April 2, 2012 — As the University of Virginia Navy ROTC presented the colors Sunday afternoon and the Virginia Sil'hooettes a capella group sang the National Anthem, administrators, alumni and students gathered for the unveiling of a new 9/11 memorial in Newcomb Hall.
The display case houses a piece of steel from one of the World Trade Center towers felled by a hijacked plane in New York on Sept. 11, 2001, killing more than 2,800 people.
Evan Davis, a fourth-year government major in the College of Arts & Sciences and president of the Student Association of Firefighters, EMTs and Rescue-Technicians at U.Va. – also known as SAFER – led the effort to obtain the steel.
He said his inspiration came when he thought about how future generations of students at U.Va. will not have any firsthand memories of 9/11 The attacks to them will be as Pearl Harbor is to current students, who lack the personal connection that makes the event so meaningful to an older generation.
By making the display accessible to the public as an educational piece, he said, "I hope the memory of 9/11 and the victims will jump off the history page and come alive to future students."
The steel is one of nearly 1,700 pieces distributed by the New York Port Authority to memorials in all 50 states and seven foreign countries. Davis' request on behalf of SAFER initially was denied, but months later when the rejected application came to the attention of a 1998 U.Va. School of Law alumnus, it got a second chance.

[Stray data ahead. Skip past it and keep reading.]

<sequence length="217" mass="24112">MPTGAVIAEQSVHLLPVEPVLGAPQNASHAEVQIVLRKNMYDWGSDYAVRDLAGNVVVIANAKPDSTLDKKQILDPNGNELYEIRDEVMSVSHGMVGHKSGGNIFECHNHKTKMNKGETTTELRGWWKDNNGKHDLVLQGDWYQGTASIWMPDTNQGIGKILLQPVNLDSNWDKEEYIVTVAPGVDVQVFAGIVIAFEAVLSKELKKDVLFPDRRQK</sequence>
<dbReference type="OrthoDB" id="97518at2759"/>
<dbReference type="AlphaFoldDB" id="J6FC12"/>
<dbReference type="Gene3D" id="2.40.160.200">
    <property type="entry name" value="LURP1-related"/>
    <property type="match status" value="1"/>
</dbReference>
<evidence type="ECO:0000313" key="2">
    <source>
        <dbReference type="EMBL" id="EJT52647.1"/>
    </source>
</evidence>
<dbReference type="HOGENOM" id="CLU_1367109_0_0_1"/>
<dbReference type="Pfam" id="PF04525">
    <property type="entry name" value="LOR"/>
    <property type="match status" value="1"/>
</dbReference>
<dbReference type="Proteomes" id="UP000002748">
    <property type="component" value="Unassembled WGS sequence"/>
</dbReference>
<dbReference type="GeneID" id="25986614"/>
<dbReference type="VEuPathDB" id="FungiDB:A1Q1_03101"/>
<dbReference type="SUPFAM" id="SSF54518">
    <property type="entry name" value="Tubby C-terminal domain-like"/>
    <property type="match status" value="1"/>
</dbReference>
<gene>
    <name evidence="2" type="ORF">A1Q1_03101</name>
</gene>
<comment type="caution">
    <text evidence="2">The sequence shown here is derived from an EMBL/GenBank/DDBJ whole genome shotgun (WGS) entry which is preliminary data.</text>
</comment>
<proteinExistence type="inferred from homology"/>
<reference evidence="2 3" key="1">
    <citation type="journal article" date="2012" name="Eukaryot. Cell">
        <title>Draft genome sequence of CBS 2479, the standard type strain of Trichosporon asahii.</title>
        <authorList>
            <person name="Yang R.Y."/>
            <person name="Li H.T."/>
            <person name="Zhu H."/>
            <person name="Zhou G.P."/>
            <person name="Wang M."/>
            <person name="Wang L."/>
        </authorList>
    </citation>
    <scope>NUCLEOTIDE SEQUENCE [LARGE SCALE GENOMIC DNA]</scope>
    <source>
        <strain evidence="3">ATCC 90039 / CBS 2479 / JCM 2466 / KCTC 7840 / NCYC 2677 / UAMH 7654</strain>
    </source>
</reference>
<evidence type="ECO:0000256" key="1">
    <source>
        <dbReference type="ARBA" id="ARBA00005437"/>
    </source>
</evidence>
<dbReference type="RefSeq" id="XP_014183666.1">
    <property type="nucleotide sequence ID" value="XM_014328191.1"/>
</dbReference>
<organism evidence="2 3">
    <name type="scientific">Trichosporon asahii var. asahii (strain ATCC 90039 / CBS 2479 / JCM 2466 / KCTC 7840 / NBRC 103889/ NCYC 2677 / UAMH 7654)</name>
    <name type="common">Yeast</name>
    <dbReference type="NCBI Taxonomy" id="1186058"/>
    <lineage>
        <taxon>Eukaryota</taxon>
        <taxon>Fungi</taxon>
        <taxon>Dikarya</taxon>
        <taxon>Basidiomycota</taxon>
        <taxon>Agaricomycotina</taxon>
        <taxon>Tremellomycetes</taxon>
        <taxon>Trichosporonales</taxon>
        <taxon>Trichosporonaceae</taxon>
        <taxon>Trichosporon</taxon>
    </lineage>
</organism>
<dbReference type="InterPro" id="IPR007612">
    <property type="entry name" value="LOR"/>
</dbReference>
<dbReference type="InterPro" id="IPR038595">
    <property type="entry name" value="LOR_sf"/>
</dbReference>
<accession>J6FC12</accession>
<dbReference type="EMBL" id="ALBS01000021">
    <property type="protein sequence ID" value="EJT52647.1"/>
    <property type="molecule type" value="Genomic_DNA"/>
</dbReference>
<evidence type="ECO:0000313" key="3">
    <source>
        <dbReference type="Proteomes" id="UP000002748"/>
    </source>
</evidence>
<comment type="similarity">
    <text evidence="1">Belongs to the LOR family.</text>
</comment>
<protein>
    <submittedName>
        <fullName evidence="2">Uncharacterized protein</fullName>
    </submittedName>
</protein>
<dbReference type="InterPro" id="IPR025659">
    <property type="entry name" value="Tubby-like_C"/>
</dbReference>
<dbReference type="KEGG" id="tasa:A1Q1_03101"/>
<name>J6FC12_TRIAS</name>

Bill Baroni, the deputy executive director of the New York Port Authority, who keeps a picture of the Rotunda on his office wall and a Jefferson Cup on his desk, said he had the rejection reconsidered not because of his connection to U.Va. – steel pieces are on display at 14 different universities, he pointed out – but because of Thomas Jefferson.
"The Jeffersonian ideals in the Declaration of Independence – these were the very principles the people who attacked these buildings talked about," Baroni said of al-Qaeda's opposition to religious freedom and individual liberty. "There is no place, no academic institution that represents the values of Thomas Jefferson better than the University of Virginia."
The display also holds a flag donated by the family of Glenn Davis Kirwin, a U.Va. alumnus and Cantor Fitzgerald employee who died in the attacks. The flag was presented to Kirwin's family by their congresswoman, who had it flown over the U.S. Capitol building in his honor.
"I hope future generations will see this flag and steel and realize there were U.Va. alumni and fellow 'Hoos who were in the World Trade Center and the Pentagon," Davis said. Kirwin's son, Miles, is a third-year Navy ROTC cadet at U.Va.
Davis has been a firefighter in the area for the past four years. One of his colleagues, Benjamin Hedman, an Albemarle County firefighter and U.S. Army veteran, crafted the base for the display case.
Davis said SAFER and area firefighters felt a personal connection with firefighters killed in the 2001 attacks. "If something like that happened in Charlottesville, we know exactly where we would have been that day," he said.
The display unit was financed by the Student Activities Fund and incorporates a half case donated from the Rotunda and a pentagonal logo adapted from the 9/11 Families Foundation. Accompanied by a wall plaque, it will become a permanent fixture at the top of the stairs on the third floor of Newcomb.
At the dedication, Baroni presented additional American and Virginia flags to Davis for use in the display.
Dean of Students Allen Groves said the heavy traffic of students through Newcomb Hall made it an appropriate place to house the display.
"There are few things more important than making sure young people remember Sept. 11 and its impact on our government," he said.
— by Kate Colwell